Women Talking – Film Review

Do nothing. Stay and fight. Or leave. An extremely hard decision that many women have had to make. Inspired by true events from 2010, a group of women must choose between their faith and their humanity when given an ultimatum.

In an isolated Mennonite sect, unspeakable abuse has become commonplace. Countless women and young girls have been subject to druggings and rape at the hands of the male populace. When the latest perpetrator is caught, jailed, but then released, the women are given 2 days to forgive him.

Outraged at this injustice, the women vote on what they wish to do. The elder Janz (Frances McDormand) believes this is just how things are and they should do nothing. Others like Salome (Claire Foy) and Mariche (Jessie Buckley) want to stay and fight for their place in the community. While others still such as Greta (Sheila McCarthy) or the pregnant Ona (Rooney Mara) yearn to leave despite knowing nothing of the outside world.

The vote unfortunately results in a tie between ‘stay and fight’ and ‘leave’. The 11 women of the community band together in a hayloft to debate how to proceed. With August (Ben Whishaw), a kind and educated man, staying with them to record the minutes of their meeting. Their decision will impact not just their own lives but that of their children and future generations as well.

Based on the novel by Miriam Toews, writer and director Sarah Polley’s latest film is a harrowing provocative look at female autonomy. Its story follows deeply religious women struggling between a rock and a hard place, which in itself is like some biblical parable, that an unquestionably abusive situation can still be hard to escape when you’ve begun to accept it as the only way.

It is quite fitting then that Polley’s film has a drowned out, almost monochromatic colour scheme. There is some amazing scenery shown, however, appropriately all the colour has faded from these women’s lives. Almost like in order to numb themselves from the bad (with blood appearing more grey), these women have to shut themselves off to nature’s beauty as well.

Women Talking often feels very much like a single location stage play. The barn within which these women have their meeting acts as the only real set of the film. The movie is never boring though, as the conference explores the women’s’ varying emotions and ideals.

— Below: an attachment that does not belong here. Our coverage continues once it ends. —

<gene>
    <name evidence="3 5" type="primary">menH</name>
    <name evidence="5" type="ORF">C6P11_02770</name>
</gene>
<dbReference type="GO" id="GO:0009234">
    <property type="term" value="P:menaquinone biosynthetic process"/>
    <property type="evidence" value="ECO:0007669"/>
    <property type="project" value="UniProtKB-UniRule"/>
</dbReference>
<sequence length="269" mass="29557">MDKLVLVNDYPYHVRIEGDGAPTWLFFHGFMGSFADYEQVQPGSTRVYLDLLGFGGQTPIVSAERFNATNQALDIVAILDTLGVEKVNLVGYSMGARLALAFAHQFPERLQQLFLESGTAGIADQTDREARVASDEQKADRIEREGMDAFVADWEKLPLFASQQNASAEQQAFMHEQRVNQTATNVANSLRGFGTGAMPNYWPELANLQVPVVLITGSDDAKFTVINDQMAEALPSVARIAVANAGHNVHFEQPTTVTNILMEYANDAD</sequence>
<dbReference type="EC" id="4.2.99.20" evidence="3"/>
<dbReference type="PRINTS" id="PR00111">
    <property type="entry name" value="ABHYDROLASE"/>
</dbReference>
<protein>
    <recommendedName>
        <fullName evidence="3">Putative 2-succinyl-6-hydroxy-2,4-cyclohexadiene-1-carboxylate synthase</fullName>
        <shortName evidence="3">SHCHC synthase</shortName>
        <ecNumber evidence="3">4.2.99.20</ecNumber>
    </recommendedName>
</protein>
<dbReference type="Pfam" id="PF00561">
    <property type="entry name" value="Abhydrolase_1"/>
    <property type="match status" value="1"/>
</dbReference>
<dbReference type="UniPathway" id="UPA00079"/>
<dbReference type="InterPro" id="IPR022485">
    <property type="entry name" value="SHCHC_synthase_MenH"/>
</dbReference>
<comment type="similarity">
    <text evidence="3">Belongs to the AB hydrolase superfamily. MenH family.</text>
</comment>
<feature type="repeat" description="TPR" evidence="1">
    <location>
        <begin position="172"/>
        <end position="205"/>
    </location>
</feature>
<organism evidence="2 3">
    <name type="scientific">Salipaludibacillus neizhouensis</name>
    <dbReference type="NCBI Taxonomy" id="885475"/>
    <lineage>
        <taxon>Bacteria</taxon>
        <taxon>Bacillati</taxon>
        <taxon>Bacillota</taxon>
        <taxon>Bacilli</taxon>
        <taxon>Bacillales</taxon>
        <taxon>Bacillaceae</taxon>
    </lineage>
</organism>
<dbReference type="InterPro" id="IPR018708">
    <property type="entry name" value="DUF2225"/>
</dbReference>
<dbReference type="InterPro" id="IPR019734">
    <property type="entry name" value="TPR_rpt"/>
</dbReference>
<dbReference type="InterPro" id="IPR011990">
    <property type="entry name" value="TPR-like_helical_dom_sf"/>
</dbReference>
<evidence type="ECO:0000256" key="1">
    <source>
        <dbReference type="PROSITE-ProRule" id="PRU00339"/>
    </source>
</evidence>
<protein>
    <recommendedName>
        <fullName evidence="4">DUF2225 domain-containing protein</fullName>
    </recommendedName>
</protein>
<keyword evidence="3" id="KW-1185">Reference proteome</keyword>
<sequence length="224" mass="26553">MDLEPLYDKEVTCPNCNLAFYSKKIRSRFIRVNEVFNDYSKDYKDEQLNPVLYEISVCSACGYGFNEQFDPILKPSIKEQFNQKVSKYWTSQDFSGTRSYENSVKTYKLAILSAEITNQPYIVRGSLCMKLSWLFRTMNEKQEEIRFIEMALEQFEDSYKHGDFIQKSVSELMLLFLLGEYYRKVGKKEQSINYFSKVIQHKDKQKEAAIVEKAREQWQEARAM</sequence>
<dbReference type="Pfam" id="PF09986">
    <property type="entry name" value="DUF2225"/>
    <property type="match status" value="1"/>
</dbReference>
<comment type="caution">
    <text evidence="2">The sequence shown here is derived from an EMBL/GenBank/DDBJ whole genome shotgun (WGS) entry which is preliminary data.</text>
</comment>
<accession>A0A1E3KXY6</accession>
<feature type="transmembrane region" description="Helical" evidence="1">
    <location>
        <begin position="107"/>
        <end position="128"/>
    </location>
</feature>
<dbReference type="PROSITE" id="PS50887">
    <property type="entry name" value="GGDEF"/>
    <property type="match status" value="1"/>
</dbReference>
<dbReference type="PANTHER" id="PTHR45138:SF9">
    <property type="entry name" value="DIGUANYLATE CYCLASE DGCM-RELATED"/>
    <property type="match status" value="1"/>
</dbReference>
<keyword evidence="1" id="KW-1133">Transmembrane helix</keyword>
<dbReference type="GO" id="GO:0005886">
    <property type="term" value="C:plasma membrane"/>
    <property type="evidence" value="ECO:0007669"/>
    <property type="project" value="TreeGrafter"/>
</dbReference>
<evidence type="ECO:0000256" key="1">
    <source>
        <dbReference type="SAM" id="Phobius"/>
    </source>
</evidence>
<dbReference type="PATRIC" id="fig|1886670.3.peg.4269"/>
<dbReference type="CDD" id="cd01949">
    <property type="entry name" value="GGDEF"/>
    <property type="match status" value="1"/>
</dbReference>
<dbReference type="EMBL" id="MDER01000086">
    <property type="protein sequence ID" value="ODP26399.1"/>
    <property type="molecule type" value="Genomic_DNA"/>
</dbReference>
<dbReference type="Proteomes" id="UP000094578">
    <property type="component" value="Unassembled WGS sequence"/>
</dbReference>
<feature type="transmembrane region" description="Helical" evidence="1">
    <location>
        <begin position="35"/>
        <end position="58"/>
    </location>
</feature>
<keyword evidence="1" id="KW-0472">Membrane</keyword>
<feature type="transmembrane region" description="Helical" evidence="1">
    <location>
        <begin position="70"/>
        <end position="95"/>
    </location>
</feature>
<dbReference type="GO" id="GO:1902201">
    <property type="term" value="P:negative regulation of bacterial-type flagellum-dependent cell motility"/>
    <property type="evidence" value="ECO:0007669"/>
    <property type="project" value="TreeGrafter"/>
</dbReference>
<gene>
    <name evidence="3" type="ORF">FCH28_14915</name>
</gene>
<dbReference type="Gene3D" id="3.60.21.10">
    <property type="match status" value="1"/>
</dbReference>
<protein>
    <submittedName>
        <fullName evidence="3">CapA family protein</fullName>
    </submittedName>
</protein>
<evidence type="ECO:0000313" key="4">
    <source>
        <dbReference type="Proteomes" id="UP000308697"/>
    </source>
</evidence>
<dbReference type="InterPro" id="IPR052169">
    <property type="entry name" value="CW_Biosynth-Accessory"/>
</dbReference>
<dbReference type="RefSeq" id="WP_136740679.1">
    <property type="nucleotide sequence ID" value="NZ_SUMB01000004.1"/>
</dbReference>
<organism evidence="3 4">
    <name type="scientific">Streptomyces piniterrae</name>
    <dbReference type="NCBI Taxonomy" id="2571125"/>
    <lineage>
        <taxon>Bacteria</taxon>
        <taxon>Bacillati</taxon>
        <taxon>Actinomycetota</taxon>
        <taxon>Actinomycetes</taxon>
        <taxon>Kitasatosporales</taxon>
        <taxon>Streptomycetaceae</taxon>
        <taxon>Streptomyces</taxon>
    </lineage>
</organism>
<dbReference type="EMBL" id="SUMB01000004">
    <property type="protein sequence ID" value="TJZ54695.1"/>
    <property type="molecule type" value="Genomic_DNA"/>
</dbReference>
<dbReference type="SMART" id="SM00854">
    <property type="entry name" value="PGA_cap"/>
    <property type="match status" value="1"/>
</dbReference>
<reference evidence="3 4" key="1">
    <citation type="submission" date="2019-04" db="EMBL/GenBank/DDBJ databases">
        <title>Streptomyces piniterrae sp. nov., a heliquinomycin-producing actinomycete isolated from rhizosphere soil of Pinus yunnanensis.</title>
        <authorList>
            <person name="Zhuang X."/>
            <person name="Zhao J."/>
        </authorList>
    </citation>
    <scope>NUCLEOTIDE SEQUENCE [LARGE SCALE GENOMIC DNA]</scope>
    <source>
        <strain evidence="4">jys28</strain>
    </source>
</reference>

Feelings of rage, forgiveness, hopelessness, and even cathartic laughter are explored as Women Talking goes on. I feel the story is more about the grander scope of ideas put forward by its characters than it is about a self-contained plot. While set in 2010, there is nothing in the film itself that establishes this. Many contexts for events and characters are absent, with certain aspects such as Melvin (August Winter), a mute transgender boy, feeling underdeveloped as a result. 

The film instead is much more of an emotional journey led by the stellar performances of its cast. We know what these women need to do, but the point is in watching them realise this themselves.

Women Talking’s leading ladies portray differing extreme sides of the debate. Foy and Buckley are fantastic to watch, bringing their characters’ frustration and pain to the screen. The nurturing Ona on the other hand knows that she can’t be fuelled by such hate if she is to love her baby, itself a product of the abuse. The always great Frances McDormand sadly has a very reduced role in this movie and almost as if 90% of her scenes are on the cutting room floor.

It is ironic then that the best performance may well come from the film’s sole (non-transgender) male actor. Whishaw plays a humble, yet conflicted man torn between his love of Ona, his faith, and his desire to lead the sect’s boys to do better.

Sarah Polley delivers another fascinating film with this story of silenced women finding their voices. Women Talking is a thought-provoking film with lofty messages which sometimes overshadow its story and characters. It is elevated greatly by the amazing performances it contains, and by some of the best actresses working today.

Women Talking is in cinemas from February 16th.

Sign up to receive weekly updates on our most recent reviews.

Leave a Reply

Your email address will not be published. Required fields are marked *